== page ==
Foolish, fat and lazy?
Downtown Ketchum during the day is a joke—and
the joke’s on us.
Traffic congestion is the rule. Rude
drivers raise everyone’s blood pressure, not to mention their insurance
Everyone in the valley has a story about a
rude or dangerous driver. The griping and complaining fill hours over
coffee or cocktails.
Bigger roads, bigger parking lots, smaller
buildings and banning cell phones all come up as solutions as the
self-appointed traffic engineers and self-appointed traffic cops go on and
on. Yet, the one solution never mentioned is the only one that will reduce
traffic congestion: walking.
It’s funny. In mountain towns like ours
we think of ourselves as smart, fit and independent. We have a high level
of education. We ski, bike, and hike. Yet, most of us have eliminated
walking around town from our daily lives.
Writers from other places regularly make
the mistake of calling mountain towns Meccas for jocks. The description
conveys the idea of glowing good health, fitness and pedestrian-friendly
communities. If only they knew.
If they hung around longer, they would find
that the average residents of a Western mountain town may not be as fit as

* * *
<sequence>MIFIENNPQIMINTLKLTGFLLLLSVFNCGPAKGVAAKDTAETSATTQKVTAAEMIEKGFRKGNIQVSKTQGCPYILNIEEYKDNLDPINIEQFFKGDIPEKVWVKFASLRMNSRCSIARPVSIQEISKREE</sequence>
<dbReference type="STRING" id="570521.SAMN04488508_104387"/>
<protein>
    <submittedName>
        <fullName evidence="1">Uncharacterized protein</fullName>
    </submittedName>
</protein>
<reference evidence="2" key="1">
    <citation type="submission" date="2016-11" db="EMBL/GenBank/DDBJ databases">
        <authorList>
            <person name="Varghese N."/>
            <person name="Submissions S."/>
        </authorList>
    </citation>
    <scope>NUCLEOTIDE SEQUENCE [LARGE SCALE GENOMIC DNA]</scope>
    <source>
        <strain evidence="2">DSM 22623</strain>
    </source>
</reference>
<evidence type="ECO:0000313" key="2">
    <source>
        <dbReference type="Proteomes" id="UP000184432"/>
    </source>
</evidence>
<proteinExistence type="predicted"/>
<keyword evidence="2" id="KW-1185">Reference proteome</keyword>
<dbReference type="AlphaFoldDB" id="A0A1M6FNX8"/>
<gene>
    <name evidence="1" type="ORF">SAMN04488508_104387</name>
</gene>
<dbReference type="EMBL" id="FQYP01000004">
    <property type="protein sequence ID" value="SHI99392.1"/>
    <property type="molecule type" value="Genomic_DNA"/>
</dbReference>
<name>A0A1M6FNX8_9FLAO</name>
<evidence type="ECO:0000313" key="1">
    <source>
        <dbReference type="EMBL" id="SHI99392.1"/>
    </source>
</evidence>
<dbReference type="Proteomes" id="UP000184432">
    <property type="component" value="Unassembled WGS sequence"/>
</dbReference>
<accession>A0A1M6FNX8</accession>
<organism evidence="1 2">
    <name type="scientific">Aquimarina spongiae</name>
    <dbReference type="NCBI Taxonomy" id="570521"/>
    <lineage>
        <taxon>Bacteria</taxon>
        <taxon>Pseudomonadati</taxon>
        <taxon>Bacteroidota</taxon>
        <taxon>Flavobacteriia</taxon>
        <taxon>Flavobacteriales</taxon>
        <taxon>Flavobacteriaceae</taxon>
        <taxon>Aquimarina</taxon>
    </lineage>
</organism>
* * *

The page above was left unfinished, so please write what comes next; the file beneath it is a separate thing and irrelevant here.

their New York City cousins who walk miles each day in the concrete jungle
just to get to work or shop.
Are we mountain types lazy? Consider the
There is no place in downtown Ketchum much
more distant than 10 minutes by foot from any other place. Yet, instead of
escaping the madding crowd by walking from place to place, the majority of
A typical scenario for Ketchum’s daytime
inhabitants is to drive two blocks from an office to a restaurant. Then it’s
another two- or three-block drive to the post office with three blocks of
circling to find a parking place close in. Count two more stops on the way
back to work—all the while complaining about too little parking and too
All day long workers play cat and mouse in
two-hour parking zones downtown because they refuse to walk the distance
from unregulated parking areas.
Fewer and fewer people question the wisdom
of new developments on the fringes of the valley’s downtowns that force
people to drive to complete simple errands.
We should not be surprised to wake up one
day and find that every urban ill someone moved here to escape is
increasing at the same rate as our waistlines. We should not be surprised
one day to see what were once beautiful mountain towns described as Meccas
for the foolish, fat and lazy.